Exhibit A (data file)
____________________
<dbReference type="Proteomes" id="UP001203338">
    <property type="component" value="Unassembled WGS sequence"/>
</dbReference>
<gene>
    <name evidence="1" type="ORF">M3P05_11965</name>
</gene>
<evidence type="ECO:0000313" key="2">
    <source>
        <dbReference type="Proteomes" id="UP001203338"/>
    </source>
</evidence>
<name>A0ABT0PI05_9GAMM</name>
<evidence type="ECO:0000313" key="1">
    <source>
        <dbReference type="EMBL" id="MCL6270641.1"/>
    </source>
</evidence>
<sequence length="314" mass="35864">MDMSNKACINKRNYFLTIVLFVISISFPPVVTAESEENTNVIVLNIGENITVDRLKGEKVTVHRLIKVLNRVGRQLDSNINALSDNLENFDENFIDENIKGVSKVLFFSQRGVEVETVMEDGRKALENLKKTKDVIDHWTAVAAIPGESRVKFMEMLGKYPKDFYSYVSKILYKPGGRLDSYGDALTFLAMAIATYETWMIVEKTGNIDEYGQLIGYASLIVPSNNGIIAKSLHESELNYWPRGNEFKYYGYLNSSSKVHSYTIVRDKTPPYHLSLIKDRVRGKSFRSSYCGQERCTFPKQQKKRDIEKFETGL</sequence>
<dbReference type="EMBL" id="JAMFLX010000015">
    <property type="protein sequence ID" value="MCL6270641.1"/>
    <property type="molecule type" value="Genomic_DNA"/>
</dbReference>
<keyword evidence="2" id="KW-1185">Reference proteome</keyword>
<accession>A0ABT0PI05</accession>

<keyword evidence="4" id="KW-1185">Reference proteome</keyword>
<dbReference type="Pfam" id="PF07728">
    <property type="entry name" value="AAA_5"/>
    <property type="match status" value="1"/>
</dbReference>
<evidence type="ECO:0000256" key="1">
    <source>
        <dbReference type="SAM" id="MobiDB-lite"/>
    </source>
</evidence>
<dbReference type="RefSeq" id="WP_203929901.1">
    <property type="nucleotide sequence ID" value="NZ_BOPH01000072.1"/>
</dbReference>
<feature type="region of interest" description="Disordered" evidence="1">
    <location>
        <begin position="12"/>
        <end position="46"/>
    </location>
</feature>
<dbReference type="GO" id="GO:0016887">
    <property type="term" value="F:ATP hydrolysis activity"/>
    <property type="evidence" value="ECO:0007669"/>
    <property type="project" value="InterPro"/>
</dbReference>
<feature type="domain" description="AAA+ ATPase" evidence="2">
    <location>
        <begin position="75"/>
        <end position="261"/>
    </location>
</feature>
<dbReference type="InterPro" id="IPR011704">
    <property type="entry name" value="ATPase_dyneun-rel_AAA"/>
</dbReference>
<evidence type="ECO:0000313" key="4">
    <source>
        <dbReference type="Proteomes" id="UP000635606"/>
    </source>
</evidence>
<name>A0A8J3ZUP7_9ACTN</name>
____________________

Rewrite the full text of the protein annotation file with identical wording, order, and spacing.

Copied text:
<dbReference type="Proteomes" id="UP001203338">
    <property type="component" value="Unassembled WGS sequence"/>
</dbReference>
<gene>
    <name evidence="1" type="ORF">M3P05_11965</name>
</gene>
<evidence type="ECO:0000313" key="2">
    <source>
        <dbReference type="Proteomes" id="UP001203338"/>
    </source>
</evidence>
<name>A0ABT0PI05_9GAMM</name>
<evidence type="ECO:0000313" key="1">
    <source>
        <dbReference type="EMBL" id="MCL6270641.1"/>
    </source>
</evidence>
<sequence length="314" mass="35864">MDMSNKACINKRNYFLTIVLFVISISFPPVVTAESEENTNVIVLNIGENITVDRLKGEKVTVHRLIKVLNRVGRQLDSNINALSDNLENFDENFIDENIKGVSKVLFFSQRGVEVETVMEDGRKALENLKKTKDVIDHWTAVAAIPGESRVKFMEMLGKYPKDFYSYVSKILYKPGGRLDSYGDALTFLAMAIATYETWMIVEKTGNIDEYGQLIGYASLIVPSNNGIIAKSLHESELNYWPRGNEFKYYGYLNSSSKVHSYTIVRDKTPPYHLSLIKDRVRGKSFRSSYCGQERCTFPKQQKKRDIEKFETGL</sequence>
<dbReference type="EMBL" id="JAMFLX010000015">
    <property type="protein sequence ID" value="MCL6270641.1"/>
    <property type="molecule type" value="Genomic_DNA"/>
</dbReference>
<keyword evidence="2" id="KW-1185">Reference proteome</keyword>
<accession>A0ABT0PI05</accession>

<keyword evidence="4" id="KW-1185">Reference proteome</keyword>
<dbReference type="Pfam" id="PF07728">
    <property type="entry name" value="AAA_5"/>
    <property type="match status" value="1"/>
</dbReference>
<evidence type="ECO:0000256" key="1">
    <source>
        <dbReference type="SAM" id="MobiDB-lite"/>
    </source>
</evidence>
<dbReference type="RefSeq" id="WP_203929901.1">
    <property type="nucleotide sequence ID" value="NZ_BOPH01000072.1"/>
</dbReference>
<feature type="region of interest" description="Disordered" evidence="1">
    <location>
        <begin position="12"/>
        <end position="46"/>
    </location>
</feature>
<dbReference type="GO" id="GO:0016887">
    <property type="term" value="F:ATP hydrolysis activity"/>
    <property type="evidence" value="ECO:0007669"/>
    <property type="project" value="InterPro"/>
</dbReference>
<feature type="domain" description="AAA+ ATPase" evidence="2">
    <location>
        <begin position="75"/>
        <end position="261"/>
    </location>
</feature>
<dbReference type="InterPro" id="IPR011704">
    <property type="entry name" value="ATPase_dyneun-rel_AAA"/>
</dbReference>
<evidence type="ECO:0000313" key="4">
    <source>
        <dbReference type="Proteomes" id="UP000635606"/>
    </source>
</evidence>
<name>A0A8J3ZUP7_9ACTN</name>